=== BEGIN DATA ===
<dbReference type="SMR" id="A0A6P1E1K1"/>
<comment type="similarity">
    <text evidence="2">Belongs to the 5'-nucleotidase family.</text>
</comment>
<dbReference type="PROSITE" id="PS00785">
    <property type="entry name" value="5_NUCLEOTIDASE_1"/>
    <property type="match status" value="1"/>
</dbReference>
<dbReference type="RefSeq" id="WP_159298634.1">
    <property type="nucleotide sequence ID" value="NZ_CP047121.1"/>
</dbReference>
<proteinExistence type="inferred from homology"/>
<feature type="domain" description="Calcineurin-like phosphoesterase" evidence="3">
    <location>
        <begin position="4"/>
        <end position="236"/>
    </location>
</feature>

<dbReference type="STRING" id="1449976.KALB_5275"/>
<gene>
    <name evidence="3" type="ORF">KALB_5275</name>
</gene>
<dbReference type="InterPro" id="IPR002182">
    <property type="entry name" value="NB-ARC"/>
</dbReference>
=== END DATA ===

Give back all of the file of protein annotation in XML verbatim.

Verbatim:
<dbReference type="SMR" id="A0A6P1E1K1"/>
<comment type="similarity">
    <text evidence="2">Belongs to the 5'-nucleotidase family.</text>
</comment>
<dbReference type="PROSITE" id="PS00785">
    <property type="entry name" value="5_NUCLEOTIDASE_1"/>
    <property type="match status" value="1"/>
</dbReference>
<dbReference type="RefSeq" id="WP_159298634.1">
    <property type="nucleotide sequence ID" value="NZ_CP047121.1"/>
</dbReference>
<proteinExistence type="inferred from homology"/>
<feature type="domain" description="Calcineurin-like phosphoesterase" evidence="3">
    <location>
        <begin position="4"/>
        <end position="236"/>
    </location>
</feature>

<dbReference type="STRING" id="1449976.KALB_5275"/>
<gene>
    <name evidence="3" type="ORF">KALB_5275</name>
</gene>
<dbReference type="InterPro" id="IPR002182">
    <property type="entry name" value="NB-ARC"/>
</dbReference>